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Coaching Debut Games

Aug. 26, 1999

Walter Riggs coached Clemson in not only his debut game, but the program’s debut. In 1896, Clemson won its first game in history 14-6 at Furman. Riggs might have recorded the top first-game coaching performance of all because his first team did not begin practicing until October 5, 1896, just 23 days prior to the first game. He had 30 players attend that first practice and he took just 21 to Furman for that first game. With most of his team seeing a full sized football gridiron for the first time, the Tigers pulled off the victory over the Paladins.

The most impressive debut for a Clemson coach from a score standpoint was turned in by John Heisman. In 1900 he opened his Clemson career with a 64-0 victory over Davidson, still the largest margin of victory in Clemson history for a coach in his first game. Heisman did not stop with that opener, as his Tigers went on to a perfect 6-0 season, Clemson’s only perfect season in the first 52 years of the sport. He would also defeat South Carolina, Georgia and Alabama in his debut season.

Not all Clemson coaching debuts have resulted in Tigers victories, even for some of its best coaches. Jess Neely tied Presbyterian 0-0 in 1931 in his first game as Clemson head coach. By his last game however, he had the Tigers in the Cotton Bowl, a 7-6 win over Boston College and Frank Leahy, who is still the second winningest coach in college football history on a percentage basis.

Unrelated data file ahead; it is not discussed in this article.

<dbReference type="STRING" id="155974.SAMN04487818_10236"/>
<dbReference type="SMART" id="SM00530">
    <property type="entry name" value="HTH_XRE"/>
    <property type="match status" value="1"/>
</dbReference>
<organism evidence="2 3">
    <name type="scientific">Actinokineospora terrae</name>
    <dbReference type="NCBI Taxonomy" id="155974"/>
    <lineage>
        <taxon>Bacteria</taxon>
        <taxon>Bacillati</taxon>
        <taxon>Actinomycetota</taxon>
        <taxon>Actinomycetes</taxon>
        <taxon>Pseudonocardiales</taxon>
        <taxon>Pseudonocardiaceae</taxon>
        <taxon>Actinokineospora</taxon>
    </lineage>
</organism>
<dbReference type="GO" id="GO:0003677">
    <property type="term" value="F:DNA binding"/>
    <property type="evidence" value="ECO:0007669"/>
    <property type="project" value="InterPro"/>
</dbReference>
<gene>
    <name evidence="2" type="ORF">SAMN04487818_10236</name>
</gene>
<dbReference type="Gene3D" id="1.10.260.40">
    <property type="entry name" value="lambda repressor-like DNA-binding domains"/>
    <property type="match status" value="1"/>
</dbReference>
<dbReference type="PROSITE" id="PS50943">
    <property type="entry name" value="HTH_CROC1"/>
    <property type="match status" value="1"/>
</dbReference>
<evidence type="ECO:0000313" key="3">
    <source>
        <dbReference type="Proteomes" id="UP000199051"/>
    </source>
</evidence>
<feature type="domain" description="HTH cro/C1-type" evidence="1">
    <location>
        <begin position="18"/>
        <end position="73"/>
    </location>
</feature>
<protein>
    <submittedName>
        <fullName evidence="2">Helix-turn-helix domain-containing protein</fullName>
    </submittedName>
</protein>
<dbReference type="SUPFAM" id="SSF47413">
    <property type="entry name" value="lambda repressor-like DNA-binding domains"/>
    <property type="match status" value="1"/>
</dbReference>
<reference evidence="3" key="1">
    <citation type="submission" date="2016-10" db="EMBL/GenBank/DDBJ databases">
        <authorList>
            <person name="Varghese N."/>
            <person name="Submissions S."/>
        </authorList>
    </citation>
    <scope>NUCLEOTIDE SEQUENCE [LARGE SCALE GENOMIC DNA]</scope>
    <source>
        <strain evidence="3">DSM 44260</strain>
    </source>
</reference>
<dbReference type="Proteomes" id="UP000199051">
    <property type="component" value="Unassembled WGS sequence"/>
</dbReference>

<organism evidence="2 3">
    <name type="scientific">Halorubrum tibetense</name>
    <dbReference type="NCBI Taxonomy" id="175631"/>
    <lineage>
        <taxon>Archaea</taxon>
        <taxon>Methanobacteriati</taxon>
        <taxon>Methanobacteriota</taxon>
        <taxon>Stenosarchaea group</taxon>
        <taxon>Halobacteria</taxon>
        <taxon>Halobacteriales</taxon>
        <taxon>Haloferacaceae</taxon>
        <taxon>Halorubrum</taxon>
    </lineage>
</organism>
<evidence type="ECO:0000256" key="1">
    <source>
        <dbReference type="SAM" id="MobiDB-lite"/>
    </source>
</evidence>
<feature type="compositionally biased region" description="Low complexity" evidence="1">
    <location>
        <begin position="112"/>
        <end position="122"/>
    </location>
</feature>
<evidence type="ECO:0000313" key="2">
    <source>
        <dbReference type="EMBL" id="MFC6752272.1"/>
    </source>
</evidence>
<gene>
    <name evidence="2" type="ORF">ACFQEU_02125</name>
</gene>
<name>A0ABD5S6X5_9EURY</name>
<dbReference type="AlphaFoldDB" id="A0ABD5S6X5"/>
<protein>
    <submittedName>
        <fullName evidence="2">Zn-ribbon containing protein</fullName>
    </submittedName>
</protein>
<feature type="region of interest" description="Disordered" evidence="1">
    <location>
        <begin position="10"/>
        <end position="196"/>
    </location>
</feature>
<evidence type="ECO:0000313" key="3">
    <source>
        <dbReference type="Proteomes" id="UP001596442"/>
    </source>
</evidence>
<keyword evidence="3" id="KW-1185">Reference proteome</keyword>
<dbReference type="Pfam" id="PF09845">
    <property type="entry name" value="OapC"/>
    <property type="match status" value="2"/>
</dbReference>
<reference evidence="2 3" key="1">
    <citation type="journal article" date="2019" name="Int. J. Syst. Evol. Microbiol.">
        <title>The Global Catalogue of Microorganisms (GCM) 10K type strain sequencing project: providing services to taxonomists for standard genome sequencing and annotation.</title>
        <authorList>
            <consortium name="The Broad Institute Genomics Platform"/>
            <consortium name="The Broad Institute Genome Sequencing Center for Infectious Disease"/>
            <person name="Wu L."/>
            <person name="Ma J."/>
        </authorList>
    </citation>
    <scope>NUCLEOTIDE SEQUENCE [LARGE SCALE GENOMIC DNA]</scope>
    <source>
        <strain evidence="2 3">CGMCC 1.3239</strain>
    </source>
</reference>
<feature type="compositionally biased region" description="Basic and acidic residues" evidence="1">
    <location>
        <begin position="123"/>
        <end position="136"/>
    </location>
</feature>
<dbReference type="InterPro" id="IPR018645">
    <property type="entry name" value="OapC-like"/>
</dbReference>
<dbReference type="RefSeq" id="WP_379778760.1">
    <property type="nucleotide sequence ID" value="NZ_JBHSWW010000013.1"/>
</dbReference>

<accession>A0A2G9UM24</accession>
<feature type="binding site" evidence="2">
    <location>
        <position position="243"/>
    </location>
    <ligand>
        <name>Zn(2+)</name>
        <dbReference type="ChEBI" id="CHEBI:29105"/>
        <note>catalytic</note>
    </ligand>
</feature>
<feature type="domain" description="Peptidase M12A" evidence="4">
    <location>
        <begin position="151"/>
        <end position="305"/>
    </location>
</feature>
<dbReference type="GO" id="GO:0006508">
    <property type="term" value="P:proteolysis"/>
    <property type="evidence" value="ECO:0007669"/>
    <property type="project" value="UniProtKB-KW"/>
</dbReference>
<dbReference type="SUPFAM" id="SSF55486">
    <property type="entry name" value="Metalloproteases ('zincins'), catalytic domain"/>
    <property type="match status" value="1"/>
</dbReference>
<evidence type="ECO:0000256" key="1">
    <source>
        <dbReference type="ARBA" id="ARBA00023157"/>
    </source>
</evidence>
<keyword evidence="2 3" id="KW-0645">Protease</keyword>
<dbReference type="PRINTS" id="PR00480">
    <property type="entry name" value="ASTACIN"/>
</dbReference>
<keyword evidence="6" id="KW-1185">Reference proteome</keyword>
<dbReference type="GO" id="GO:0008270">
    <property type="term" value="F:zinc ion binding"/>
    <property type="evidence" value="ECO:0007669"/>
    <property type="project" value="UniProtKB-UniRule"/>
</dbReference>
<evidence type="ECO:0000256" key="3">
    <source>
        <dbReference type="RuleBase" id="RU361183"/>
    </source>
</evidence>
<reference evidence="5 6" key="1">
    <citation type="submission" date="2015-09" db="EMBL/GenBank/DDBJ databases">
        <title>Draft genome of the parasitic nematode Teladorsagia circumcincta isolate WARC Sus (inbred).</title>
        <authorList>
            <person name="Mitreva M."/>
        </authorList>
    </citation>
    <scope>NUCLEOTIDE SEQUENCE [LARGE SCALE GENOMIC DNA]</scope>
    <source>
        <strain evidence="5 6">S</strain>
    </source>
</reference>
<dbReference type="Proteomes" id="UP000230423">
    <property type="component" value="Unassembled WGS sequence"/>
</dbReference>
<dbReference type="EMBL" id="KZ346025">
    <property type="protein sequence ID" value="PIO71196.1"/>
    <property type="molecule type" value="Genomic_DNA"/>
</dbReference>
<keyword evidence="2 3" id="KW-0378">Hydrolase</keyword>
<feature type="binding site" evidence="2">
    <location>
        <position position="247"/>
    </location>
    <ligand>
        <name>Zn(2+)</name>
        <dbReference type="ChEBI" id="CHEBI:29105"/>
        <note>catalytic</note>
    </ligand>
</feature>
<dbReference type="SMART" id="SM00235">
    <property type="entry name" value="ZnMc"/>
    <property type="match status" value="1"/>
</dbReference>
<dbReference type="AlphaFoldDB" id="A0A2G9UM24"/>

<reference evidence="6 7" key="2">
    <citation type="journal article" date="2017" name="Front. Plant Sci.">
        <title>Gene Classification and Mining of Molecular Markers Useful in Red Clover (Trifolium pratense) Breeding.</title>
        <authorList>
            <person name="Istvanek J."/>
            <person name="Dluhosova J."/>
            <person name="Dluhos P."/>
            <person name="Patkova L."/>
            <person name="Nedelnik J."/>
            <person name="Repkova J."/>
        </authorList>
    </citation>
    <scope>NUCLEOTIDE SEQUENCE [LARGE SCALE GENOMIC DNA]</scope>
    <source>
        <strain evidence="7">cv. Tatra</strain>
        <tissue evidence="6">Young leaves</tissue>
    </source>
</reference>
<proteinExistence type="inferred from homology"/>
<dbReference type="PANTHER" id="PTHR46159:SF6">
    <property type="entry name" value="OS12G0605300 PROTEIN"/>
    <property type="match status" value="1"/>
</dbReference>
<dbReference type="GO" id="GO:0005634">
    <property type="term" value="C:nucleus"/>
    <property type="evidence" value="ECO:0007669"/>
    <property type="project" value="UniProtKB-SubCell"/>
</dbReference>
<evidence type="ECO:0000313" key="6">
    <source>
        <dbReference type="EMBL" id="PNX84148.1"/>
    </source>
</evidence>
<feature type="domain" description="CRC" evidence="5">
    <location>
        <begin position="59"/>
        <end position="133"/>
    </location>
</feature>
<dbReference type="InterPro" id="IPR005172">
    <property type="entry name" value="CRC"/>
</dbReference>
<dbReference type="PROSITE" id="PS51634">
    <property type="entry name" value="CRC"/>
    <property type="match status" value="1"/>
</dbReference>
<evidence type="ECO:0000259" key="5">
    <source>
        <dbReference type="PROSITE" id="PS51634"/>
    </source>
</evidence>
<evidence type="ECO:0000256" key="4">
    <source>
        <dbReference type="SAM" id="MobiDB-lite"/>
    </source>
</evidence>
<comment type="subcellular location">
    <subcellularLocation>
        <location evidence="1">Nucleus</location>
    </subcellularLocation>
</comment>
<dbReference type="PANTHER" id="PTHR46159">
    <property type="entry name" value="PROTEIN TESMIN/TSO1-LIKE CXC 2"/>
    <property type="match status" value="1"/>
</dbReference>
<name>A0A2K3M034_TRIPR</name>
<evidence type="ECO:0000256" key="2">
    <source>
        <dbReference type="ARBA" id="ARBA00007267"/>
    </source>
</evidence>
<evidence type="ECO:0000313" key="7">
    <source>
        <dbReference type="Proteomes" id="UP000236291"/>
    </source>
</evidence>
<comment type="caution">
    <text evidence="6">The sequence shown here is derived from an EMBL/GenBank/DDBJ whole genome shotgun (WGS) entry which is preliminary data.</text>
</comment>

Neely was inducted into the College Football Hall of Fame upon the completion of his career. He left the Tiger program in the hands of his top assistant coach, Frank Howard, in 1940. Howard’s first game was also against Presbyterian, but Howard showed how far the program had come with a 38-0 victory on the road.

Howard called an end-around on his first play as head coach and George Floyd ran 18 yards for a touchdown. Howard went on to win 165 games at Clemson and he was inducted into the College Football Hall of Fame in 1989.

Each of the last three Clemson coaches have had celebrated debut games. Only eight coaches in college football history have made their coaching debut with a program in a bowl game and 25 percent of those coaches were from Clemson. In 1978, Danny Ford made his debut in the Gator Bowl in Jacksonville, FL against Big Ten power Ohio State and Woody Hayes.